1. Try to track the number of days to germination for each bean
  2. Once germination has occurred, track plant height at regular intervals (perhaps daily, or every two days); record the date and plant height in each case
  3. Determine some end point for the side beans and center beans and measure final height

Potential pitfalls

Glass jars may not be the best choice for all student groups. Clear plastic drink bottles cut off at the neck in advance by the teacher are a great substitute. We learned on running this experiment that bean seeds did not even germinate in the spun cellulose that is typically used in diapers. The cellulose appears (we suspect) to hold water so well that none of it is available for germination. So, if you want a spectacular difference between treatments; this might be the experiment for you.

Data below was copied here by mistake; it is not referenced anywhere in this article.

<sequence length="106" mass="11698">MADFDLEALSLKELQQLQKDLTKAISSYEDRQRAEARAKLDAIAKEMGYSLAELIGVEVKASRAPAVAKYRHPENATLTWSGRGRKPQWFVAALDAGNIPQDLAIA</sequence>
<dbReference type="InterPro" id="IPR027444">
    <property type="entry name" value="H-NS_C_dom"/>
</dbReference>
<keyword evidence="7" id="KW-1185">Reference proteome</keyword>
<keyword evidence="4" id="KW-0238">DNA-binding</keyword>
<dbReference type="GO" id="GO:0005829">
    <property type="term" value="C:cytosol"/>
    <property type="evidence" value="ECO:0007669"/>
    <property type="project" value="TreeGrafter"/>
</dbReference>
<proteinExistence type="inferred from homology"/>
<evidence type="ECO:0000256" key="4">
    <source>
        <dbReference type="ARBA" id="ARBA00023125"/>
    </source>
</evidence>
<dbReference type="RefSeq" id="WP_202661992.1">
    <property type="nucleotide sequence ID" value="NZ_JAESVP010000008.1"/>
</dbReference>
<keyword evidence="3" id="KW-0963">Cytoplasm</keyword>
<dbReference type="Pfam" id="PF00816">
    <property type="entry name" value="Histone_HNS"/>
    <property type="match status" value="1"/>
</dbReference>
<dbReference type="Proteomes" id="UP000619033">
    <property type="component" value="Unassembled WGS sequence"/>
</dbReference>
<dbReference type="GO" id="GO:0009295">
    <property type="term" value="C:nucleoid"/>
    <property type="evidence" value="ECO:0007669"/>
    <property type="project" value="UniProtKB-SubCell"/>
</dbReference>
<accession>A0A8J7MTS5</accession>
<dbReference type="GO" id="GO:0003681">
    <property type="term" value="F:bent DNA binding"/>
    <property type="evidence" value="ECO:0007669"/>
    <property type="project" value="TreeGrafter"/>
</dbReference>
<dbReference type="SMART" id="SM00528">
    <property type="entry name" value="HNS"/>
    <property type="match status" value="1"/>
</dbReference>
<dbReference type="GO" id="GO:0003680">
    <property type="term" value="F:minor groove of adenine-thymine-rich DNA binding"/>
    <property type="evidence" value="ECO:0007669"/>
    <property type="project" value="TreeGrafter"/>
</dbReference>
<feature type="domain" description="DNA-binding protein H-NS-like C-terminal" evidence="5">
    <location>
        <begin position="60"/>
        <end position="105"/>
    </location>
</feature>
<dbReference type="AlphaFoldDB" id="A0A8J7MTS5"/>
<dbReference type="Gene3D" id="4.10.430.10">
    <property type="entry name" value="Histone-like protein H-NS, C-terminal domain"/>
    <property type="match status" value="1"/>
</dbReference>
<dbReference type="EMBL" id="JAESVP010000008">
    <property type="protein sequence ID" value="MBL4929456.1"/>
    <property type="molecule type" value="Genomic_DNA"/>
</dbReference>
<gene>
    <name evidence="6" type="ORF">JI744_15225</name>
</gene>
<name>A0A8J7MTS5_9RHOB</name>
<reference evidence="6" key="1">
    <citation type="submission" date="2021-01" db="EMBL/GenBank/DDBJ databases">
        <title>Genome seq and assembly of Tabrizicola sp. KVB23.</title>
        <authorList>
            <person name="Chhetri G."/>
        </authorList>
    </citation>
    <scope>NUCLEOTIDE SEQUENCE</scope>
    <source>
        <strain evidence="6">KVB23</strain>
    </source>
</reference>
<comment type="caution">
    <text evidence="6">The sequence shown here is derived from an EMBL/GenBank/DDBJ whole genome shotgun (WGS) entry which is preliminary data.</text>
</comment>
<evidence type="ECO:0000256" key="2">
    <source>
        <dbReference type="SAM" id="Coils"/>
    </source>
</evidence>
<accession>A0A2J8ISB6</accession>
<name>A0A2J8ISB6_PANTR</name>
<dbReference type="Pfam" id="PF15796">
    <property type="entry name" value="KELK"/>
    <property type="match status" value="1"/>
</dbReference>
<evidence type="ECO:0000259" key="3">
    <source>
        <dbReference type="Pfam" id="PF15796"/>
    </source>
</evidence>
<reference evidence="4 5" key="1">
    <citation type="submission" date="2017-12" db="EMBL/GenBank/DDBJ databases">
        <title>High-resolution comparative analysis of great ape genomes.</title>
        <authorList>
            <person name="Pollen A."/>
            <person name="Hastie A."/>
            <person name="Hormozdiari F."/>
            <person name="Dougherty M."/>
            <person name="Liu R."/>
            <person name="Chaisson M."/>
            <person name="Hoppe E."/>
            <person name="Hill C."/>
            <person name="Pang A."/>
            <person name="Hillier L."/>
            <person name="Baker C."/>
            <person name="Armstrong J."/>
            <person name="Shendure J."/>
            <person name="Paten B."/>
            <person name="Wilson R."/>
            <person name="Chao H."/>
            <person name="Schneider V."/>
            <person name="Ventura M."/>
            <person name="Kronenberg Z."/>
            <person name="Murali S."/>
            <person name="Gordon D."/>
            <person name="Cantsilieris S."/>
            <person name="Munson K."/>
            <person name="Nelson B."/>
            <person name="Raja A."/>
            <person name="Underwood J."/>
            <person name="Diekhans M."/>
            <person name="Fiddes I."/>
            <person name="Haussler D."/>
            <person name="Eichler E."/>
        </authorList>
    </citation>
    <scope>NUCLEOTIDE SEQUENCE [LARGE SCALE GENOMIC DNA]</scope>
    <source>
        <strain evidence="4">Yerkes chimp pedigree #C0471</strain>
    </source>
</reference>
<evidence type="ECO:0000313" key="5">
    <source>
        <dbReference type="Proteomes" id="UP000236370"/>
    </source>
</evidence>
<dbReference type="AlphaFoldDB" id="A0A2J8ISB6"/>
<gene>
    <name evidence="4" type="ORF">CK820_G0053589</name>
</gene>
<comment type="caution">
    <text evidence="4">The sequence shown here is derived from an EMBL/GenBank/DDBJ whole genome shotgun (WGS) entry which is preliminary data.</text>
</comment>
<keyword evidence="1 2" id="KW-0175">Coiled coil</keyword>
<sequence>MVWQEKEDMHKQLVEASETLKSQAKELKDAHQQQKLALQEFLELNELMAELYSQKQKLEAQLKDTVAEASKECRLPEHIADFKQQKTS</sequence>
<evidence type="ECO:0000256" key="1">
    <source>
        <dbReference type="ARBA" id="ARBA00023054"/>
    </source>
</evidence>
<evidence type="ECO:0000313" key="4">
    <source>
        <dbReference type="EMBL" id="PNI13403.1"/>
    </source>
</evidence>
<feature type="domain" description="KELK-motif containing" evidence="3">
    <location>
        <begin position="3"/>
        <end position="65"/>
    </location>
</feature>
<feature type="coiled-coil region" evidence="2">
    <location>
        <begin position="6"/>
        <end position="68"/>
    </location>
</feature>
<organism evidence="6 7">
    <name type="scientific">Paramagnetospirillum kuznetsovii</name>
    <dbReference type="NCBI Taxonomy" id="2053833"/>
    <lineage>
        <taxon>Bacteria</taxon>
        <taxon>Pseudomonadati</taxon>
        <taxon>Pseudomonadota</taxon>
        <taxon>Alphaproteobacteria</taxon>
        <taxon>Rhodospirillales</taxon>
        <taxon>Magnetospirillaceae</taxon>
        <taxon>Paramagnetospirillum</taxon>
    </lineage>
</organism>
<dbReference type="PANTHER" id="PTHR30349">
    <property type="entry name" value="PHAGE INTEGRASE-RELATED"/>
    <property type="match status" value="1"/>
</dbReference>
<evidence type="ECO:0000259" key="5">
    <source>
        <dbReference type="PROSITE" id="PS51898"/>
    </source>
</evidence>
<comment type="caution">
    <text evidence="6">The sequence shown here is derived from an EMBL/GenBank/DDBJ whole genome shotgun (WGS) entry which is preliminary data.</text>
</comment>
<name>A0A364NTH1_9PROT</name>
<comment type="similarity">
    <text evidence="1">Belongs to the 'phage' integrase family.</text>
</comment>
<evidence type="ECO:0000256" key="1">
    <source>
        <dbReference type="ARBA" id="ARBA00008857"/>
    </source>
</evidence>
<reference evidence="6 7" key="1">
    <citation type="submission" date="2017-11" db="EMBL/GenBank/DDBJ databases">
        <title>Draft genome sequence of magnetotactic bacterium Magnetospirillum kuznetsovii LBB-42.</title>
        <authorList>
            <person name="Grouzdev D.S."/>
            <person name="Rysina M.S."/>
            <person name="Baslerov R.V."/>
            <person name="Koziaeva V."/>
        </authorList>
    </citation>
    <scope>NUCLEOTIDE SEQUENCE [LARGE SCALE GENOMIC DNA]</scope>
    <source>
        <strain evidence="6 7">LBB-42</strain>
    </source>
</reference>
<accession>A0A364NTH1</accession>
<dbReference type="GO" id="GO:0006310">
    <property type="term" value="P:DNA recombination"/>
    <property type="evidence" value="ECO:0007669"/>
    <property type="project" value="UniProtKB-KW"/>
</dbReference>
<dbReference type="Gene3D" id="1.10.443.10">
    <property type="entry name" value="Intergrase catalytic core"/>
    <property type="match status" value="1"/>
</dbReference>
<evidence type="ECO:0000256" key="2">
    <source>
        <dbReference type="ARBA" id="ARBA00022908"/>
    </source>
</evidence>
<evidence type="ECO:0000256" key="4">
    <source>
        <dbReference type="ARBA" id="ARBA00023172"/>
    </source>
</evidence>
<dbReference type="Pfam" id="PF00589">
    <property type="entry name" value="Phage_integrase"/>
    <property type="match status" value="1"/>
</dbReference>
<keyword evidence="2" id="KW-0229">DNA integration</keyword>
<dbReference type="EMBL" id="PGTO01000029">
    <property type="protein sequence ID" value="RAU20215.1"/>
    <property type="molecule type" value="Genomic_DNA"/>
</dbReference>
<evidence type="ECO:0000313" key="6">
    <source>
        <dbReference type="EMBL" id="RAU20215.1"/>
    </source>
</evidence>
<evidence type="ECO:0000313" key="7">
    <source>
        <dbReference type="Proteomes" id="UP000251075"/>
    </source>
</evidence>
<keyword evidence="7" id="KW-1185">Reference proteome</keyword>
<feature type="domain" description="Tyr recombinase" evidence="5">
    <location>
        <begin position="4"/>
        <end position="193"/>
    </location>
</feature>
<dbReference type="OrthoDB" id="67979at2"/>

Math connections

Both the end point data and the time until germination are great for averaging, bar graphs, measures of data spread (standard error perhaps), and tests The timed growth data are ideal for line graphs, and if you so choose, regression.

Literature connections

A seed is sleepy by Dianna Hutts Aston and illustrated by Sylvia Long is both beautiful and informative. It is a rare combination of well-written and accurate scientific content and great art; Chronicle Books, San Francisco, CA, 2007

Cole, Joanna. 1997. The Magic School Bus Gets Planted: A Book About Photosynthesis. Scholastic Inc.